I'm pretty sure this will be our last year for Santa. My daughter is a thinker and she can only hold her pragmatic reasoning at bay for so long. I get the sense this year that she is avoiding the obvious questions, the "holes" in the story. On more than one occasion, she has started to question one thing or another, but changed the subject herself rather than pursue the line of reasoning past a certain point. In her heart of hearts, I believe she already suspects
but is not ready to bring herself to the truth. I'm relieved she has given herself this one, last magical year to believe.
To our credit, we have taken full advantage of all the seasonal delights. We have listened to Christmas carols every morning and afternoon on the drive to and from school. We have driven around looking at the holiday displays in our neighbors yards. We have done the Festival of Lights and the Nutcracker, eaten too many candy canes and torn open the paper doors of our advent calendars each morning. We have watched countless Christmas specials and movies and drank eggnog dusted with cinnamon from our Christmas patterned china mugs. It has been a wonderful season and she has enjoyed every moment.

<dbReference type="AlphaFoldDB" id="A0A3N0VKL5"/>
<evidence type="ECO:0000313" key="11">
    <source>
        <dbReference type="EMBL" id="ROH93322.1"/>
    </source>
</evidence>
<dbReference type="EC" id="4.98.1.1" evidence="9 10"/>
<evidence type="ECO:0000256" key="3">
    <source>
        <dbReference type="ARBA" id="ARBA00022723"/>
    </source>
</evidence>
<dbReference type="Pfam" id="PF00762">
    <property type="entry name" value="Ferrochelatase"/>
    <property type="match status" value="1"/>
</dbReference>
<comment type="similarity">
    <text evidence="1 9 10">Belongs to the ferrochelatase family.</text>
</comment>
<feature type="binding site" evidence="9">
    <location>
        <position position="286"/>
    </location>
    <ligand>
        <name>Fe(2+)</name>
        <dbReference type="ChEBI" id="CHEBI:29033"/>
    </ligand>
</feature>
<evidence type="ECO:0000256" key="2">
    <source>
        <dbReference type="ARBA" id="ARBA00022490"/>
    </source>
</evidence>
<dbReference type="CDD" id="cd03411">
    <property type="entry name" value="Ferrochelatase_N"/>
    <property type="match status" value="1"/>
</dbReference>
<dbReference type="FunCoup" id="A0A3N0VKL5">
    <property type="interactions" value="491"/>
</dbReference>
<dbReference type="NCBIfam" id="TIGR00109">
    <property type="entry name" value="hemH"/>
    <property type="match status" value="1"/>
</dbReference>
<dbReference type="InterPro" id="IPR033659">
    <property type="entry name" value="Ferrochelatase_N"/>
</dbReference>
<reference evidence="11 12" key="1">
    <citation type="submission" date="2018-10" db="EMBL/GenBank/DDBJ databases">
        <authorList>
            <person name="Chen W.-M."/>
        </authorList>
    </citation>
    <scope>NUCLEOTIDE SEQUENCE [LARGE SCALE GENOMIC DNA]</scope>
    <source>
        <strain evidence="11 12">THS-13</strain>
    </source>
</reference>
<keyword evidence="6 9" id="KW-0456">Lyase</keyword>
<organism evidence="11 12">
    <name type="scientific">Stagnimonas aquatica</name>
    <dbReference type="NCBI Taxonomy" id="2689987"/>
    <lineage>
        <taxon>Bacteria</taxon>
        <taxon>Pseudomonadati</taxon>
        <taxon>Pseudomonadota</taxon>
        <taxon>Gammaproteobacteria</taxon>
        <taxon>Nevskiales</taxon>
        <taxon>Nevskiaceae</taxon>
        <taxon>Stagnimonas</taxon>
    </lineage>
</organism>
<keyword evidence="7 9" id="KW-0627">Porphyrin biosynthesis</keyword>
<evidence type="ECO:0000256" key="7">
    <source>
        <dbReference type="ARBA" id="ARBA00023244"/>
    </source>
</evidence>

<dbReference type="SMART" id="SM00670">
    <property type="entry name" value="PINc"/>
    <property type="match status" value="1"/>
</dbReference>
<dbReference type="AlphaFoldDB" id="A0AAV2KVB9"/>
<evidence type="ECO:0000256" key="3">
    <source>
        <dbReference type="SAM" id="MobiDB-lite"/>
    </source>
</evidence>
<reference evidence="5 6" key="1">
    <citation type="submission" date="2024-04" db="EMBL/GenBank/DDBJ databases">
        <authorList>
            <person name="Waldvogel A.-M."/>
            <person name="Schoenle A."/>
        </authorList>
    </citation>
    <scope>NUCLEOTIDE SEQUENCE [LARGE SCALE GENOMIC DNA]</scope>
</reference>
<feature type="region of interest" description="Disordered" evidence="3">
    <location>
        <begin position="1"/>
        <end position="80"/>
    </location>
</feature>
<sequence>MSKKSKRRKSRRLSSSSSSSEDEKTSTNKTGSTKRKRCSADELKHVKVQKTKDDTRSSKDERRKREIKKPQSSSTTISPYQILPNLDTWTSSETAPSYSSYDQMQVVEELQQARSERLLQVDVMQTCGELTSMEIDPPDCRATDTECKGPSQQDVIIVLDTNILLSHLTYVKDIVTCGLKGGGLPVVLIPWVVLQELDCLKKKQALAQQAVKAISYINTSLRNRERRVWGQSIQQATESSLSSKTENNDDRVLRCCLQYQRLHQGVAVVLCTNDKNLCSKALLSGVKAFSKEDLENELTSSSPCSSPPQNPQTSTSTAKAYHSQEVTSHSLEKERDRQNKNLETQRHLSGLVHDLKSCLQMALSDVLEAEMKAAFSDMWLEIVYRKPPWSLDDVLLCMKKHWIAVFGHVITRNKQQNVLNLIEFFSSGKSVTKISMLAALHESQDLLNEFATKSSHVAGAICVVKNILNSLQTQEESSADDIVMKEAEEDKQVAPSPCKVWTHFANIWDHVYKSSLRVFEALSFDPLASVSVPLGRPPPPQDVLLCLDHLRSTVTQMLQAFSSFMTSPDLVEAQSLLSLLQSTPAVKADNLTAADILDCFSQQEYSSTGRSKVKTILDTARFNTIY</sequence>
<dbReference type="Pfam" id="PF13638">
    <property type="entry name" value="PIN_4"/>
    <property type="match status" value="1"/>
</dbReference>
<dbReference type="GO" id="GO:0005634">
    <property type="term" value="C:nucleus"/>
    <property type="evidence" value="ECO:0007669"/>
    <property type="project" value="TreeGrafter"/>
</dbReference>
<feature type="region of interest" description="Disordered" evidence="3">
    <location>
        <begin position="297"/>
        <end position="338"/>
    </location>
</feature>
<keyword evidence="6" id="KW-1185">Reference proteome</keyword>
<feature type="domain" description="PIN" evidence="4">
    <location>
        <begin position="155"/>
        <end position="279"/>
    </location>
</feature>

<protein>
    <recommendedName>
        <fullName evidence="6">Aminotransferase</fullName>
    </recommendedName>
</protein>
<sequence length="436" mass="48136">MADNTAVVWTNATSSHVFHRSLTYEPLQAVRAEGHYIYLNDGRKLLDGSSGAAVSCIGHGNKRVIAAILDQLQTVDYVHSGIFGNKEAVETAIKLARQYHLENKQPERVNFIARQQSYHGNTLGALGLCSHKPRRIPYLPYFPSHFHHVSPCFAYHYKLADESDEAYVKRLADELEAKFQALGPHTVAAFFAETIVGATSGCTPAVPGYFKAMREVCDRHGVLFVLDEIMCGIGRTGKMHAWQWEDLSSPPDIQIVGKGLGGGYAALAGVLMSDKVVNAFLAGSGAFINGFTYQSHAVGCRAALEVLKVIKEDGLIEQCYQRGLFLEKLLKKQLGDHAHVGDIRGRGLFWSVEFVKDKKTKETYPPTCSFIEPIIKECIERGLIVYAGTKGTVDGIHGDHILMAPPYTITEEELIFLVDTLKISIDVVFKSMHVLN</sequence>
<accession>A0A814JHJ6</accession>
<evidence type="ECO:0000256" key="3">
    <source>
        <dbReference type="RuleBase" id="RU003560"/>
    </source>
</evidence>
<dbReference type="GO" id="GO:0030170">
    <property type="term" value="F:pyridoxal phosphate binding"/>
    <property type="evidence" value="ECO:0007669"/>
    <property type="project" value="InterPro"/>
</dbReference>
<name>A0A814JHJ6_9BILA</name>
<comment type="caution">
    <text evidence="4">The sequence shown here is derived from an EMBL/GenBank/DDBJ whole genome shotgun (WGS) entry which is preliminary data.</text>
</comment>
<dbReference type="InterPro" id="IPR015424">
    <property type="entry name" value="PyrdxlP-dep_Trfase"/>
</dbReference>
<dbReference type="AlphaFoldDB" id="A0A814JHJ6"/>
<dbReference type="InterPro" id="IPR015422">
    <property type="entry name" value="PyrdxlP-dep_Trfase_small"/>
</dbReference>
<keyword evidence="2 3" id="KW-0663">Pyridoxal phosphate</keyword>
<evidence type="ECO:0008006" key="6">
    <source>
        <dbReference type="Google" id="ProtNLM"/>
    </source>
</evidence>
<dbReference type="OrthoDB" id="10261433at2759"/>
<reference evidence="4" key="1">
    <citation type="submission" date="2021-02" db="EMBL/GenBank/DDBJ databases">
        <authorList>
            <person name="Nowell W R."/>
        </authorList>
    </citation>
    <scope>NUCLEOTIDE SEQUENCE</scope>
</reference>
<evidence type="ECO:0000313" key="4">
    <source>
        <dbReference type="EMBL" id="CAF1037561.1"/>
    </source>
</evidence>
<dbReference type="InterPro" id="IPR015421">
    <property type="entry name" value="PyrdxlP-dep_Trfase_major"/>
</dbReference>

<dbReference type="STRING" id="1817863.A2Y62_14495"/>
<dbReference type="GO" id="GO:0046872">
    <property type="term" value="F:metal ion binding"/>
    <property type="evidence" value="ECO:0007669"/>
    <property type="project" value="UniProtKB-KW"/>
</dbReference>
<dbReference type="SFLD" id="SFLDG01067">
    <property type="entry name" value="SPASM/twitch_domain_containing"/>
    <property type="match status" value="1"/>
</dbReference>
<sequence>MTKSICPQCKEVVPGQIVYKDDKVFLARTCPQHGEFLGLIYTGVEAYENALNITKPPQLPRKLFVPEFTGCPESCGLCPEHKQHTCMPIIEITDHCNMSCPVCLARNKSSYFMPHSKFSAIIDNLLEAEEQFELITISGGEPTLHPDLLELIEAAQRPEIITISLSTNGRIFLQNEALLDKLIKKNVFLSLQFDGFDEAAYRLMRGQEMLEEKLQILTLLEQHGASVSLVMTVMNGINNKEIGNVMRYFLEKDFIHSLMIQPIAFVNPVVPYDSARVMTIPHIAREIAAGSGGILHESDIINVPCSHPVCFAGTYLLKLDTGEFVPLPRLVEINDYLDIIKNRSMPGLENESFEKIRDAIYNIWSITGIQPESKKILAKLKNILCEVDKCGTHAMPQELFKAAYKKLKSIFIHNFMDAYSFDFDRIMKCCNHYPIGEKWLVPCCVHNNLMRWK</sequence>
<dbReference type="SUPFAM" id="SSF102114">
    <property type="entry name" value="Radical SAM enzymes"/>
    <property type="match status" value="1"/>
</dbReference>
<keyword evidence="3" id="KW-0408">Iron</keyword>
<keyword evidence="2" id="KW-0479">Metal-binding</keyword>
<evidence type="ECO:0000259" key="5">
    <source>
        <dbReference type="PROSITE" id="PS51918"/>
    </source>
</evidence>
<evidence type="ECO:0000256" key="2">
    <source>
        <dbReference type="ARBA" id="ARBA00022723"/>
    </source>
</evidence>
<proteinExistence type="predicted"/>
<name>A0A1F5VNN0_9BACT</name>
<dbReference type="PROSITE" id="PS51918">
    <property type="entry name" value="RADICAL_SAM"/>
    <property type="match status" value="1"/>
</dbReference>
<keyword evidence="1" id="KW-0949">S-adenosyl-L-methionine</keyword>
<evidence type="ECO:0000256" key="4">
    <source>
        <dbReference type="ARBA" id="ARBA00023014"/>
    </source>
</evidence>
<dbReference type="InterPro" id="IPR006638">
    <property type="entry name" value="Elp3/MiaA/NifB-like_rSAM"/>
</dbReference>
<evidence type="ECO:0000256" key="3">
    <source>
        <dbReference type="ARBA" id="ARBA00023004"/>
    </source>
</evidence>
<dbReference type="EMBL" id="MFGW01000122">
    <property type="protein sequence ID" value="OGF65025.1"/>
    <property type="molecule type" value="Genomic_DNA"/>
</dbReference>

This year I have taken extra care to also talk about the real spirit of Christmas. I've told her about Mary and Baby Jesus. She knows about the Star of Bethlehem and the meaning behind all those Nativity scenes where a bed of empty straw awaits a child king on Christmas eve. While I haven't the foundation to educate her in all the church's mysteries, she understands that this is a time of celebration in Mommy's church, that something wonderful began the night the Savior was born in that humble place. In a marriage of mixed faiths, my husband and I respectfully keep the fundamentals simple for her, finding the common ground between the religions we were both raised with. We instill in her the belief in one God and the understanding that there are many paths to him, many ways to celebrate our Faith.
My daughter also understands that Christmas is a time of family, of charity and giving. She has taken notice of those people asking for money or work, holding signs and standing in the cold as we drive past. She has taken special pride in putting her coins into the red buckets of the Salvation Army bell ringers outside the stores. I believe she knows what Charity means and why it is particularly important this time of year.
Mostly, I believe she has a good understanding of what really makes Christmas magic, and knows its much more than the man in the red suit and presents under the tree. My heart feels full and certain with the knowledge that she will let Santa go when she's ready and when she does, she will have enough magic and wonder left inside her to believe in things even more magical and special.